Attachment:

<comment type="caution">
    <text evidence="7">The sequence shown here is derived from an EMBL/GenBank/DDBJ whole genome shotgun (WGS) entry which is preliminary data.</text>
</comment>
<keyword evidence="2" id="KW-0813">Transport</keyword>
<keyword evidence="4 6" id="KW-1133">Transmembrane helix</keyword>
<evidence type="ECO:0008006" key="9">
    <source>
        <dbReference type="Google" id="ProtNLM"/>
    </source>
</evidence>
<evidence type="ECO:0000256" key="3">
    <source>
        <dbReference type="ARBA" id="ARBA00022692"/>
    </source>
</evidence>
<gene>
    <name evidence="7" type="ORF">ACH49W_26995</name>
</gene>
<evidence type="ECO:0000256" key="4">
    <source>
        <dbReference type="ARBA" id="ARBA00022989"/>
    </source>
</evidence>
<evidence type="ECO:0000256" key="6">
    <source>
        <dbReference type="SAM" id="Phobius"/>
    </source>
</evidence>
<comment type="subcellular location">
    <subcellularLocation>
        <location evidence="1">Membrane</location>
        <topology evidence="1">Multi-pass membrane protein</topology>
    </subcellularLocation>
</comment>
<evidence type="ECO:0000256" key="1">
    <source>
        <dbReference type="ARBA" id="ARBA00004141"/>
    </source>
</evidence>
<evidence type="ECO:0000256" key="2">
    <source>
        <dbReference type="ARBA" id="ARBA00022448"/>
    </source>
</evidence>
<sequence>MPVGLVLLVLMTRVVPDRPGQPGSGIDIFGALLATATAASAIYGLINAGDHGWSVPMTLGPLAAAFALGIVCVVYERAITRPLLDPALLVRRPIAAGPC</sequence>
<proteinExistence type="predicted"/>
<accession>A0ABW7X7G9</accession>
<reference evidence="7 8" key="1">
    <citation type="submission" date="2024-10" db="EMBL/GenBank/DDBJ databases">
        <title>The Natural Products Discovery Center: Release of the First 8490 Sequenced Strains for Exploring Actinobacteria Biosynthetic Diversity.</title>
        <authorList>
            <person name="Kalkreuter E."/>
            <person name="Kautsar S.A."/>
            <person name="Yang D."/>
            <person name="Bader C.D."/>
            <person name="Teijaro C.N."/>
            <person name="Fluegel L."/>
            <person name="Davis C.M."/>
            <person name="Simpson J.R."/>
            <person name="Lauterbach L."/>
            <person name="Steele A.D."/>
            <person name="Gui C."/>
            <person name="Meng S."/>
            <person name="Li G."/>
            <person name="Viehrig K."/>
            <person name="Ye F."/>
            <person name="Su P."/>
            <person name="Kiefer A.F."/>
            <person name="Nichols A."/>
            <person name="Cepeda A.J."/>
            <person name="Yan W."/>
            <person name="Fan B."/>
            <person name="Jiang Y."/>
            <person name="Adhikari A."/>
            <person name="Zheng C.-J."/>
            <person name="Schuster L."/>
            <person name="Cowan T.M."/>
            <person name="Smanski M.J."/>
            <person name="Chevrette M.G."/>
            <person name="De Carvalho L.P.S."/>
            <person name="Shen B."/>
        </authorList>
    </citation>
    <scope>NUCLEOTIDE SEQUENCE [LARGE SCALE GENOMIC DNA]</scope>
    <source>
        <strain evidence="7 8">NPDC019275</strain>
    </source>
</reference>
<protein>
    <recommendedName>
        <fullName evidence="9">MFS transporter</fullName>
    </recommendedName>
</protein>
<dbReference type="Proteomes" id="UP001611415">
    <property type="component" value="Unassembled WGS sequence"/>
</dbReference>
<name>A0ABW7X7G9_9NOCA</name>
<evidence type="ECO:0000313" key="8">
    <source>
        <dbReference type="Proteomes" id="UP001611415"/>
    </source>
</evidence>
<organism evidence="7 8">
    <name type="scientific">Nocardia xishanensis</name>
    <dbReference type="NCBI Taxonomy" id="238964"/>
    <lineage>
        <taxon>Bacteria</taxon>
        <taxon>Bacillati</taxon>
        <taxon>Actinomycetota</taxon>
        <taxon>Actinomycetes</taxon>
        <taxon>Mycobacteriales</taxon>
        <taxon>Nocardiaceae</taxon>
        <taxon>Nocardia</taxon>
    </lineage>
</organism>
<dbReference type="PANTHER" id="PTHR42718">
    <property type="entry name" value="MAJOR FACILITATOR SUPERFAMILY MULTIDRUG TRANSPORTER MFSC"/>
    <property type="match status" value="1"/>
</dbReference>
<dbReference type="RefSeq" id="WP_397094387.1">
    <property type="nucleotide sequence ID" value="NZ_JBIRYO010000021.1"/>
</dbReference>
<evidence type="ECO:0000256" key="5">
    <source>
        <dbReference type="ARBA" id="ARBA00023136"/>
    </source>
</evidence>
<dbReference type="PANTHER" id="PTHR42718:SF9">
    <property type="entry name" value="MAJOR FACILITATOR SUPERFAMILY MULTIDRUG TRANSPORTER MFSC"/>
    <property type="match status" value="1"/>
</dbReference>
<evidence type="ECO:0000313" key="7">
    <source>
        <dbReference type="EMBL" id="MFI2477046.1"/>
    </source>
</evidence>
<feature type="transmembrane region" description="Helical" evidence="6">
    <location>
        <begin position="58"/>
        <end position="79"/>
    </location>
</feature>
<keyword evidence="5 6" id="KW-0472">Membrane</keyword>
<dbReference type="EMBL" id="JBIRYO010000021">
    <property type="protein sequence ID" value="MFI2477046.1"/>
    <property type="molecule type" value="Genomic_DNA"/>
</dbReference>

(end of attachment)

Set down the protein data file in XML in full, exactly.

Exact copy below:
<comment type="caution">
    <text evidence="7">The sequence shown here is derived from an EMBL/GenBank/DDBJ whole genome shotgun (WGS) entry which is preliminary data.</text>
</comment>
<keyword evidence="2" id="KW-0813">Transport</keyword>
<keyword evidence="4 6" id="KW-1133">Transmembrane helix</keyword>
<evidence type="ECO:0008006" key="9">
    <source>
        <dbReference type="Google" id="ProtNLM"/>
    </source>
</evidence>
<evidence type="ECO:0000256" key="3">
    <source>
        <dbReference type="ARBA" id="ARBA00022692"/>
    </source>
</evidence>
<gene>
    <name evidence="7" type="ORF">ACH49W_26995</name>
</gene>
<evidence type="ECO:0000256" key="4">
    <source>
        <dbReference type="ARBA" id="ARBA00022989"/>
    </source>
</evidence>
<evidence type="ECO:0000256" key="6">
    <source>
        <dbReference type="SAM" id="Phobius"/>
    </source>
</evidence>
<comment type="subcellular location">
    <subcellularLocation>
        <location evidence="1">Membrane</location>
        <topology evidence="1">Multi-pass membrane protein</topology>
    </subcellularLocation>
</comment>
<evidence type="ECO:0000256" key="1">
    <source>
        <dbReference type="ARBA" id="ARBA00004141"/>
    </source>
</evidence>
<evidence type="ECO:0000256" key="2">
    <source>
        <dbReference type="ARBA" id="ARBA00022448"/>
    </source>
</evidence>
<sequence>MPVGLVLLVLMTRVVPDRPGQPGSGIDIFGALLATATAASAIYGLINAGDHGWSVPMTLGPLAAAFALGIVCVVYERAITRPLLDPALLVRRPIAAGPC</sequence>
<proteinExistence type="predicted"/>
<accession>A0ABW7X7G9</accession>
<reference evidence="7 8" key="1">
    <citation type="submission" date="2024-10" db="EMBL/GenBank/DDBJ databases">
        <title>The Natural Products Discovery Center: Release of the First 8490 Sequenced Strains for Exploring Actinobacteria Biosynthetic Diversity.</title>
        <authorList>
            <person name="Kalkreuter E."/>
            <person name="Kautsar S.A."/>
            <person name="Yang D."/>
            <person name="Bader C.D."/>
            <person name="Teijaro C.N."/>
            <person name="Fluegel L."/>
            <person name="Davis C.M."/>
            <person name="Simpson J.R."/>
            <person name="Lauterbach L."/>
            <person name="Steele A.D."/>
            <person name="Gui C."/>
            <person name="Meng S."/>
            <person name="Li G."/>
            <person name="Viehrig K."/>
            <person name="Ye F."/>
            <person name="Su P."/>
            <person name="Kiefer A.F."/>
            <person name="Nichols A."/>
            <person name="Cepeda A.J."/>
            <person name="Yan W."/>
            <person name="Fan B."/>
            <person name="Jiang Y."/>
            <person name="Adhikari A."/>
            <person name="Zheng C.-J."/>
            <person name="Schuster L."/>
            <person name="Cowan T.M."/>
            <person name="Smanski M.J."/>
            <person name="Chevrette M.G."/>
            <person name="De Carvalho L.P.S."/>
            <person name="Shen B."/>
        </authorList>
    </citation>
    <scope>NUCLEOTIDE SEQUENCE [LARGE SCALE GENOMIC DNA]</scope>
    <source>
        <strain evidence="7 8">NPDC019275</strain>
    </source>
</reference>
<protein>
    <recommendedName>
        <fullName evidence="9">MFS transporter</fullName>
    </recommendedName>
</protein>
<dbReference type="Proteomes" id="UP001611415">
    <property type="component" value="Unassembled WGS sequence"/>
</dbReference>
<name>A0ABW7X7G9_9NOCA</name>
<evidence type="ECO:0000313" key="8">
    <source>
        <dbReference type="Proteomes" id="UP001611415"/>
    </source>
</evidence>
<organism evidence="7 8">
    <name type="scientific">Nocardia xishanensis</name>
    <dbReference type="NCBI Taxonomy" id="238964"/>
    <lineage>
        <taxon>Bacteria</taxon>
        <taxon>Bacillati</taxon>
        <taxon>Actinomycetota</taxon>
        <taxon>Actinomycetes</taxon>
        <taxon>Mycobacteriales</taxon>
        <taxon>Nocardiaceae</taxon>
        <taxon>Nocardia</taxon>
    </lineage>
</organism>
<dbReference type="PANTHER" id="PTHR42718">
    <property type="entry name" value="MAJOR FACILITATOR SUPERFAMILY MULTIDRUG TRANSPORTER MFSC"/>
    <property type="match status" value="1"/>
</dbReference>
<dbReference type="RefSeq" id="WP_397094387.1">
    <property type="nucleotide sequence ID" value="NZ_JBIRYO010000021.1"/>
</dbReference>
<evidence type="ECO:0000256" key="5">
    <source>
        <dbReference type="ARBA" id="ARBA00023136"/>
    </source>
</evidence>
<dbReference type="PANTHER" id="PTHR42718:SF9">
    <property type="entry name" value="MAJOR FACILITATOR SUPERFAMILY MULTIDRUG TRANSPORTER MFSC"/>
    <property type="match status" value="1"/>
</dbReference>
<evidence type="ECO:0000313" key="7">
    <source>
        <dbReference type="EMBL" id="MFI2477046.1"/>
    </source>
</evidence>
<feature type="transmembrane region" description="Helical" evidence="6">
    <location>
        <begin position="58"/>
        <end position="79"/>
    </location>
</feature>
<keyword evidence="5 6" id="KW-0472">Membrane</keyword>
<dbReference type="EMBL" id="JBIRYO010000021">
    <property type="protein sequence ID" value="MFI2477046.1"/>
    <property type="molecule type" value="Genomic_DNA"/>
</dbReference>